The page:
The coalition government of Balochistan, led by Dr. Abdul Malik Baloch, has presented Rs 215.713 billion deficit budget for financial year 2014-2015. They (the legislators) have termed this financial year’s budget ‘friendly’ during a session of the Provincial Assembly. Unlike past governments, the present provincial government has increased the budget to a greater extent. But, on the other hand, the independent economists say that this year’s budget, like that of the previous year’s, will be lapsed. Reason: the security situation in Balochistan has not been improved; rather, it is going from bad to worse. That is why it is seemingly impossible for the provincial government to revamp the provincial economy, which has been crumbling for decades.
The provincial government has allocated Rs 1.725 billion for the maintenance of law and order, but despite it, the situation seems to be out of control in Balochistan. And in an insurgency-hit province, allocating a huge sum of the budget for the maintenance of law and order explicitly denotes that Balochistan may again be deprived of development and investments this year. Also, it is not new that Balochistan presently lacks development; it has been kept undeveloped since the British rule. Unlike Balochistan, Sindh, Punjab and Khyber Pakhtunkhwa were developed and brought about investments before and after partition. Similarly, independent analysts say that the recent budget will have no upshot for the downtrodden people of Balochistan.
In the education and health sectors, the government has allocated 23 per cent and 8.6 per cent in the budget, respectively. But, pragmatically, the funds on ground are nowhere to be seen. As usual, a chunk of the funds will be pocketed by the corrupt leaders while a diminutive part of it will be used in unimportant and unwanted schemes. This is the reason why these two sectors are not flourishing, and have always been in a sorry state. Unfortunately, a great number of schools and hospitals in Dera Bugti, Kohlu, Awaran and Chagai districts are turned into ghost schools and hospitals.
Anwar Sajjidi, who is Editor-in-Chief of a daily Urdu in Quetta, told this writer, “The financial year’s budget will be utilized in Balochistan’s Pashtun belt with ease, which is tranquil unlike Balochistan’s Baloch belt. As far the Baloch populated places, the budget may not be properly employed due to law and order situation.” Moreover the minsters from Jamiat Ulema Islam-Fazal-ur-Rehman’s faction (JUI-F) in Balochistan are sitting on opposition benches. Indeed, most of its ministers’ constituencies are in Balochistan’s Pashtun belt, and they have been lamenting that their constituencies in Balochistan’s Pashtun belt have also been neglected in the budget.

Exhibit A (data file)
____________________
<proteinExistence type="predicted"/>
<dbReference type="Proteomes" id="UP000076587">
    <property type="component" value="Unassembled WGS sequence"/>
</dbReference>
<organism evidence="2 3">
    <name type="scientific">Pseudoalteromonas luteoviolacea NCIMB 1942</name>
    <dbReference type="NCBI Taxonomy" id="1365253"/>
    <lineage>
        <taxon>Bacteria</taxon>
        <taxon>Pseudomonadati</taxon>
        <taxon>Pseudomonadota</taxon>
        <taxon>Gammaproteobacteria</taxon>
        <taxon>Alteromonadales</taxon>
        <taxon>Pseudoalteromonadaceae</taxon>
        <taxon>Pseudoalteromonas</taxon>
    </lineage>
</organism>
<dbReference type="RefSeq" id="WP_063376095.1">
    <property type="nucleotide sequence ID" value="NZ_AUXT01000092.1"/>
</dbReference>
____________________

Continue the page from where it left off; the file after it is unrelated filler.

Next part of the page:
In recent years, the devastating floods wreaked havoc in Balochistan’s Jhal Magsi, Jafferabad and Nasirabad districts, where dozens of villages were inundated and hundreds of the people remained homeless. Whereas the provincial government has not allocated funds for them in the budget, so their agonies are going to be compounded. Besides it, the recent year’s 7.7 magnitude of the earthquake in Awaran, which took the lives of 825 residents, have also been neglected in the budget. All of them are left in the lurch, and they are living a pitiful life in their areas.
The hapless people of the aforementioned districts are dwelling in their thatched huts. Their homes and villages have either been inundated due to floods or razed to the rubble due to earthquake in their areas. Even the international donors were intercepted from going to these areas to help the residents out. It is unfortunate that the provincial government, too, has ignored them in the budget. On the other hand, they are unnecessarily digging out the roads to make drainage system in Quetta, the provincial capital of Balochistan, which have been creating problems unnecessarily for the citizens and causing traffic jams.
Strangely, the documents of the budget were also not revealed to the media, which denotes lack of commitment and transparency from the government for not letting the public know about the budgetary decisions. It is one of the reasons the government has received harsh criticism at the hands of the opposition and media persons.
The people of Balochistan anxiously awaited the budget, but they are seemingly disappointed having not seen the development projects on ground. Besides, the provincial government has also failed to fulfill its promises after coming to power, which has added to their miseries and disappointment. For example, Dr. Abdul Malik Baloch who, after being elected as Balochistan’s Chief Minister, vowed that he would resolve the myriad issues of the province, particularly the issue of Balochistan’s missing persons. But after a few months, he himself acknowledged at the Karachi Press Club that he was unable to resolve Balochistan’s missing persons’ issue, as it is beyond his authority.
In this way, the province that is dealing with numerous issues has created ‘an insecure environment’. So, in an insecure environment, how can the provincial government come up to people’s expectations and bring about development in Balochistan?
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